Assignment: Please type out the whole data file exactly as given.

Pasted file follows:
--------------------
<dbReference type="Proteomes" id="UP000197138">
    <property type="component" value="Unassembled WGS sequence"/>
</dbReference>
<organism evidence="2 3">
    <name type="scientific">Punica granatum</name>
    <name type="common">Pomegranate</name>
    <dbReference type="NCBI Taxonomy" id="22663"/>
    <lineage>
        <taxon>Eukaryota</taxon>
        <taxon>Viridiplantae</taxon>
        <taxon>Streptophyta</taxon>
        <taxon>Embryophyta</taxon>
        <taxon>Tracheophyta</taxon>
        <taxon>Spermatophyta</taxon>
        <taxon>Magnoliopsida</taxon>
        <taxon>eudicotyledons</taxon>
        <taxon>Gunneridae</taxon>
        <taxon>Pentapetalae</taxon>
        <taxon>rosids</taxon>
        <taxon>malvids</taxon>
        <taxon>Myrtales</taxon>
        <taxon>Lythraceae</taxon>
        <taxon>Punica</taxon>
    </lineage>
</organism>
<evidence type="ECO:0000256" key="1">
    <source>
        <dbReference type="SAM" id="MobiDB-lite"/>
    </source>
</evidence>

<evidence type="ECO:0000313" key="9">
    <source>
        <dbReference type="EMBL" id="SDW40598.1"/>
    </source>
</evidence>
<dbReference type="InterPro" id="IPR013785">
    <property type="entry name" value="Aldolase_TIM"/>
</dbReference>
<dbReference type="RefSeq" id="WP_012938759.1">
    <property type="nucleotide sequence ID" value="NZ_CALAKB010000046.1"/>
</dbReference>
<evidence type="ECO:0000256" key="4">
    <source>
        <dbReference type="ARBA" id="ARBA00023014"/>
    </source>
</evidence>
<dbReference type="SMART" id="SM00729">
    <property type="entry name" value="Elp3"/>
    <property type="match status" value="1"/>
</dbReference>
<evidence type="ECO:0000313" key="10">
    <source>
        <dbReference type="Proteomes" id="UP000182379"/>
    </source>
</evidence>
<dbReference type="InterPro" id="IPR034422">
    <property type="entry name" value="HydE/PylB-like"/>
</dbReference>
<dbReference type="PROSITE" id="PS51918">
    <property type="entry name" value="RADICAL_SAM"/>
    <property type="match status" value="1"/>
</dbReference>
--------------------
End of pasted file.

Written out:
<dbReference type="Proteomes" id="UP000197138">
    <property type="component" value="Unassembled WGS sequence"/>
</dbReference>
<organism evidence="2 3">
    <name type="scientific">Punica granatum</name>
    <name type="common">Pomegranate</name>
    <dbReference type="NCBI Taxonomy" id="22663"/>
    <lineage>
        <taxon>Eukaryota</taxon>
        <taxon>Viridiplantae</taxon>
        <taxon>Streptophyta</taxon>
        <taxon>Embryophyta</taxon>
        <taxon>Tracheophyta</taxon>
        <taxon>Spermatophyta</taxon>
        <taxon>Magnoliopsida</taxon>
        <taxon>eudicotyledons</taxon>
        <taxon>Gunneridae</taxon>
        <taxon>Pentapetalae</taxon>
        <taxon>rosids</taxon>
        <taxon>malvids</taxon>
        <taxon>Myrtales</taxon>
        <taxon>Lythraceae</taxon>
        <taxon>Punica</taxon>
    </lineage>
</organism>
<evidence type="ECO:0000256" key="1">
    <source>
        <dbReference type="SAM" id="MobiDB-lite"/>
    </source>
</evidence>

<evidence type="ECO:0000313" key="9">
    <source>
        <dbReference type="EMBL" id="SDW40598.1"/>
    </source>
</evidence>
<dbReference type="InterPro" id="IPR013785">
    <property type="entry name" value="Aldolase_TIM"/>
</dbReference>
<dbReference type="RefSeq" id="WP_012938759.1">
    <property type="nucleotide sequence ID" value="NZ_CALAKB010000046.1"/>
</dbReference>
<evidence type="ECO:0000256" key="4">
    <source>
        <dbReference type="ARBA" id="ARBA00023014"/>
    </source>
</evidence>
<dbReference type="SMART" id="SM00729">
    <property type="entry name" value="Elp3"/>
    <property type="match status" value="1"/>
</dbReference>
<evidence type="ECO:0000313" key="10">
    <source>
        <dbReference type="Proteomes" id="UP000182379"/>
    </source>
</evidence>
<dbReference type="InterPro" id="IPR034422">
    <property type="entry name" value="HydE/PylB-like"/>
</dbReference>
<dbReference type="PROSITE" id="PS51918">
    <property type="entry name" value="RADICAL_SAM"/>
    <property type="match status" value="1"/>
</dbReference>